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How to Write an Essay Outline

Updated on April 1, 2013
Understanding how to write an essay outline should be the most difficult part in a surprisingly easy process for writing an essay.
Understanding how to write an essay outline should be the most difficult part in a surprisingly easy process for writing an essay. | Source

Writing an Outline For an Essay

Do you write an essay outline before every paper?

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Writing an Essay Outline

So, you have a topic and a thesis for your essay, but now you are stuck trying to figure out just how to write an essay outline to ensure you produce quality work. Essay outlines may seem like extra work, on top of all the research and brainstorming you have already put into writing an essay, but that time is well worth it. Although many may disagree with me, I like to think of my outline as my rough draft. It's far from pretty, but, it is the bones that make up the body of your essay. Without it, all would be a little less organized and turn into more of a lump of a mess, rather than an essay that readers can actually understand and appreciate.

Understanding how to write an essay outline may take a little time for some but, once you grasp what you are doing, you will find that it is a very easy process, as long as you know what you want to say in your essay. The very first step in the outlining process is to make sure that you have a solid thesis. This can be done through brainstorming, which will test what kinds of information you are able to provide to back up your thesis and if you have enough of that information to produce an essay that is worth writing an essay outline for.

How to Write an Outline

An essay outline is really simple and follows a basic layout that can be used for writing almost any type of essay out there. It does not have to be too detailed since it works as a map for you to follow as you create a more detailed draft for your essay. Writing an essay outline begins with writing a solid thesis, which goes at the top of the outline, and then is broken down into smaller paragraphs for support. You can follow the following layout and fill in the blanks for your own information to write an essay outline of your own:

1. Introduction

  • Thesis

2. Body Paragraph I

  • Topic Sentence
  1. Supporting Evidence
  2. Supporting Evidence
  3. Supporting Evidence

3. Body Paragraph II

  • Topic Sentence
  1. Supporting Evidence
  2. Supporting Evidence
  3. Supporting Evidence

4. Body Paragraph III

  • Topic Sentence
  1. Supporting Evidence
  2. Supporting Evidence
  3. Supporting Evidence

5. Conclusion

  • Reconfirmed Thesis

There are a few things to keep in mind when writing an essay outline. One important thing to remember is that at this point in your writing you do not have to worry about writing complete sentences, except for your thesis. I like to start my essay with my thesis at the top in bold or large print and then work my way down from there, writing out each topic sentence for the body paragraphs before going into the supporting evidence.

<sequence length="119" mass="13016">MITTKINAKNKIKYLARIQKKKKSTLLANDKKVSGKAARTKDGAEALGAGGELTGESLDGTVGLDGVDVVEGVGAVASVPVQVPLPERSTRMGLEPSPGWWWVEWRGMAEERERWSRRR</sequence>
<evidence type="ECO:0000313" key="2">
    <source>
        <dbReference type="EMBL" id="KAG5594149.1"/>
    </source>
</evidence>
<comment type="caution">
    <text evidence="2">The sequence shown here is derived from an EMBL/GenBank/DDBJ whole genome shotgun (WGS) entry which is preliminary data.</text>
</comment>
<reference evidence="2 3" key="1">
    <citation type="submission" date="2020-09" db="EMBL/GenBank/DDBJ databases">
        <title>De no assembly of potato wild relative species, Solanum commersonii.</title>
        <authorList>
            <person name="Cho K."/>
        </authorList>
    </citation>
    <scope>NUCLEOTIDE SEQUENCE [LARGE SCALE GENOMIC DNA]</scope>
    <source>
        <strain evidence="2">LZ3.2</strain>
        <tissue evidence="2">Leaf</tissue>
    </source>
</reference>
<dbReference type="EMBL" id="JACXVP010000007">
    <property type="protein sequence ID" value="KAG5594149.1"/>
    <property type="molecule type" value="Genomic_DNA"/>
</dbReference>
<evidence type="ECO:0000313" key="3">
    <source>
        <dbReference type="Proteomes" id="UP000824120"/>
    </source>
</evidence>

Another thing to keep in mind when writing an outline for an essay is that each bit of supporting evidence that is listed under each paragraph will be accompanied by a sentence or two adding additional support. Yes, that makes for a very long paragraph but without a sentence or two dividing each bit of supporting evidence, it will read as a list of facts that may need clarification for the reader. These do not need to be included when writing an essay outline, but they are important to remember when you write your next draft.

Furthermore, there is no end to the amount of body paragraphs to have within an essay or essay outline. The only limit you can have is the information you are able to provide or whatever limits are put on the assignment by your teacher or professor. Just make sure that each body paragraph has a topic sentence that directly supports your thesis, with each supporting evidence proving further proof for that topic sentence.

© 2013 Lisa


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      BJLBJL 3 years ago

      As a writer, outlines are complete waste of my time. That is not the way I write for newspapers and magazines. For my fiction short stories and the two novels, my writing flows without relying on an outline. When I have come across an Editor-in-chief who wants an outline for an article, I have to write it and then do the outline. In short, I cannot write an outline for something I have not written yet. There are many successful approaches to writing, for some of us, "outlines" are pure torture. Thank for publishing an outline format. It will be very helpful for those that can write to an outline.

    • LisaKoski profile image

      Lisa 4 years ago from WA

      Glad I can help! I think mental outlines work but not for every person or every paper. Thanks for stopping by :)

    • SunkistGirl profile image

      Ann Pingrey-Korthas 4 years ago from Utah, United States

      Does writing a "mental" outline count?! I like your article and with your permission I would like to use this as a teaching tool for my boys on their writing assignments. We cover all that you did in our lessons, but for some reason having the info come from "mom as teacher" just doesn't go over well. Thanks.

    • Lipnancy profile image

      Nancy Yager 4 years ago from Hamburg, New York

      A good outline usually turns into a great essay with little effort.

    • vocalcoach profile image

      Audrey Hunt 4 years ago from Nashville Tn.

      This is really helpful. Thanks so much for sharing. I'm going to use this information. Voted up!